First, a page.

What is the optimal age to start learning an additional language? Current educational policy (in Europe at least) suggests that the younger, the better. However, as I wrote in An A-Z of ELT, “the results and benefits of this [policy] are still inconclusive.” Now evidence is emerging that casts some doubt on the wisdom of introducing a second language at primary level, if this means only an hour or so a week. And an hour or so a week seems to be the norm. A recent Europe-wide study shows that the time devoted to language teaching in primary schools remains limited, in general less than 10% of total class time, and varies considerably between countries.
The report is called Key Data on teaching languages at school in Europe 2009, by the Eurydice Information Network on Education in Europe. You can download the full 136 page report from this website:
The report is worth looking at – there are some great graphs, showing startling variability across Europe – e.g. some secondary school systems (e.g. Bulgaria, Denmark) have 200 plus hours of foreign languages a year, while others have fewer than 100 (Romania and Greece, for example). Spain is nearer the lower end, with 113 hours – but only 57 at primary.
Age of onset in Spain has been the subject of an extended study, conducted under the leadership of Carmen Muñoz of the University of Barcelona, and written up in an article in a recent issue of Applied Linguistics (Dec 2008) as well as a book: Age and the Rate of Foreign Language Learning (Multilingual Matters, 2006). Muñoz points out that a basic flaw in the argument supporting the introduction of English at primary is that proponents of an early start base their case on the evidence of natural L2 acquisition, i.e. where young learners are immersed in a second language, because (typically) they are the children of immigrants. Muñoz argues that to extrapolate from these cases to the classroom situation – where children are getting around two hours or less a week – is fundamentally flawed.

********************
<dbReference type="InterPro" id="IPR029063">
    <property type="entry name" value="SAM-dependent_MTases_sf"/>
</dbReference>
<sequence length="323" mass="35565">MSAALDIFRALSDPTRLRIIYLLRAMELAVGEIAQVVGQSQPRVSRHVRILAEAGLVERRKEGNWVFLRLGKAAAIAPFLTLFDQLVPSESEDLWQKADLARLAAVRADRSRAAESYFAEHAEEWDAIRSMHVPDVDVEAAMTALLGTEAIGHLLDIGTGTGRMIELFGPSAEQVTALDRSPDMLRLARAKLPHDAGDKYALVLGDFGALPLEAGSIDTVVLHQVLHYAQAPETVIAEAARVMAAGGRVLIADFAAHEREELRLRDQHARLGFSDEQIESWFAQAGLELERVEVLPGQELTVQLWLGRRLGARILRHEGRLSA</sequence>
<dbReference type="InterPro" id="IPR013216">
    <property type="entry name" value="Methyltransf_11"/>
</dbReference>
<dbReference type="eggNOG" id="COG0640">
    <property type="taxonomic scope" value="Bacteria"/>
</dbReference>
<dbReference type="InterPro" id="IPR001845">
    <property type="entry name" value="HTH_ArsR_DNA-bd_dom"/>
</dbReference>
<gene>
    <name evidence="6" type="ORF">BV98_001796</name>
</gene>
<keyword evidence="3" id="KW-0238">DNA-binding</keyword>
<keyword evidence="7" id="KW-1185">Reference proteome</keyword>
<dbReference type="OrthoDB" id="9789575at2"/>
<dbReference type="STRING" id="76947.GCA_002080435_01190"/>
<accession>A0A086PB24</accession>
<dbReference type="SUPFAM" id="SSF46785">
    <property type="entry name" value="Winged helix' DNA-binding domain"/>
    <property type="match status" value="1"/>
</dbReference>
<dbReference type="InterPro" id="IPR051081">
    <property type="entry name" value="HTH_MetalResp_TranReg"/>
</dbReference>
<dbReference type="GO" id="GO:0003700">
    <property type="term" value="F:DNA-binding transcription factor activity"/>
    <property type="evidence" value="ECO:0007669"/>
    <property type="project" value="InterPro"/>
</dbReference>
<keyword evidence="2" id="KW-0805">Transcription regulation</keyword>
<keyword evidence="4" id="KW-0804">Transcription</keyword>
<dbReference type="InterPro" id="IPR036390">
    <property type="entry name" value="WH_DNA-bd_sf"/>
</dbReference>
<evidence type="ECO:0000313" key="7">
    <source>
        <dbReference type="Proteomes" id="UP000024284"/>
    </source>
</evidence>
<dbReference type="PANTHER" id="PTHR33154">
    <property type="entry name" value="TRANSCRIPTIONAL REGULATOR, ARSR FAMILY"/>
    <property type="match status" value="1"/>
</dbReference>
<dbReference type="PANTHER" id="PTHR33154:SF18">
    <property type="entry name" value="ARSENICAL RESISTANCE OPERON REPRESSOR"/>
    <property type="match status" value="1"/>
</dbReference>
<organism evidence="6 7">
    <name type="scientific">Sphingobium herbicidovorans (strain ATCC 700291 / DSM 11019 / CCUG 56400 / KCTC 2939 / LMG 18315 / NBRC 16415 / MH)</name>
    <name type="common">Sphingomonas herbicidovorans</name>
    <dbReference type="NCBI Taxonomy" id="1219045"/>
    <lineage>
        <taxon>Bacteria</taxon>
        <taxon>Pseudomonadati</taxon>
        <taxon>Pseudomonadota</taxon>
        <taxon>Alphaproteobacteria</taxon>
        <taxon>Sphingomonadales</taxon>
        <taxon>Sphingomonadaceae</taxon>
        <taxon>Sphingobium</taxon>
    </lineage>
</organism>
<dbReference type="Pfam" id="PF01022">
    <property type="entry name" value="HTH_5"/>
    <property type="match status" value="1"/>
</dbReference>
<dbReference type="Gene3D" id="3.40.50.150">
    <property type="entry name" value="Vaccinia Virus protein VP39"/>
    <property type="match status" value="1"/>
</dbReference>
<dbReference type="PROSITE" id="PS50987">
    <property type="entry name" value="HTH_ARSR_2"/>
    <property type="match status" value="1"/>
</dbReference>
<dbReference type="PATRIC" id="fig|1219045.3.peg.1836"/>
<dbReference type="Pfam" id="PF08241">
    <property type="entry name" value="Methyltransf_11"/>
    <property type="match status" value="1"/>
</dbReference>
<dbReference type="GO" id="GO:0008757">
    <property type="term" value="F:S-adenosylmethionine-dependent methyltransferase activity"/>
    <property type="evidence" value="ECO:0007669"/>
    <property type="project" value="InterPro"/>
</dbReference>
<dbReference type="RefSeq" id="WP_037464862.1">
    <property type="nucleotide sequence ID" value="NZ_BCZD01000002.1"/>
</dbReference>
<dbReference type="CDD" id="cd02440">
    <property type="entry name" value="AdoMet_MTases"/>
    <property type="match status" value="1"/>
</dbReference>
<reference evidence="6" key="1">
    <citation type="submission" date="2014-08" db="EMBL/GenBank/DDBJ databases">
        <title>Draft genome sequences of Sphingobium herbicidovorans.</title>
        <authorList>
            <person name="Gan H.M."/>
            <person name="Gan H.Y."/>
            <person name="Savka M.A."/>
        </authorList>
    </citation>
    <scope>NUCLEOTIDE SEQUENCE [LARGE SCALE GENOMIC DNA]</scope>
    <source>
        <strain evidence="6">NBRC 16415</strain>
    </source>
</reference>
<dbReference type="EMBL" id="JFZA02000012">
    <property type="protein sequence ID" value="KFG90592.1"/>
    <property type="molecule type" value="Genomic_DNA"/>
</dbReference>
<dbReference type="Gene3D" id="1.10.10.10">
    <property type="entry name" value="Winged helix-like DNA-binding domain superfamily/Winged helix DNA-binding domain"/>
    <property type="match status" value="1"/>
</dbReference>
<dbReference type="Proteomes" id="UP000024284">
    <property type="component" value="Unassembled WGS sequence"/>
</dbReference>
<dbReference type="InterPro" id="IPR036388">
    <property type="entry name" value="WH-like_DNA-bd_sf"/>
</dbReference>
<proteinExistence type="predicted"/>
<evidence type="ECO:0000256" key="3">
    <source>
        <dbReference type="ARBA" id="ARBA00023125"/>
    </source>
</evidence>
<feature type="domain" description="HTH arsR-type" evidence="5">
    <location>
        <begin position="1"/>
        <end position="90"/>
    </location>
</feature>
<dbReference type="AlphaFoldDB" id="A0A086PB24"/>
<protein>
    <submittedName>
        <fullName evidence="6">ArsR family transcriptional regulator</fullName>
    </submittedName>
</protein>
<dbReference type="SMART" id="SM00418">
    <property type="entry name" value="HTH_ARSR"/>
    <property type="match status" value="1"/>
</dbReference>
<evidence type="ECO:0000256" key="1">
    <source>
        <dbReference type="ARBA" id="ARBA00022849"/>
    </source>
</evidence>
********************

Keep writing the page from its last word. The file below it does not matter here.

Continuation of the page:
“An inferential leap has been made in the assumption that learning age will have the same effect on learners in an immersion setting as on students of a foreign language, where the latter are exposed to only one speaker of that language (the teacher) in only one setting (the classroom) and for only limited amounts of time … However, recent studies conducted in foreign language settings have clearly illustrated the role of input and exposure in the equation: an early start leads to success BUT ONLY PROVIDED THAT IT IS ASSOCIATED WITH ENOUGH SIGNIFICANT EXPOSURE”. (Applied Linguistics, p 591, emphasis in the original).
It’s difficult to see how – even with substantial training in classroom techniques that maximise exposure and use – that any primary system that devotes only an hour or two to English a week is going to make any noticeable difference. In fact it may be just a waste of time and valuable resources. Is there evidence in your area that suggests that the policy of “the younger, the better” is working?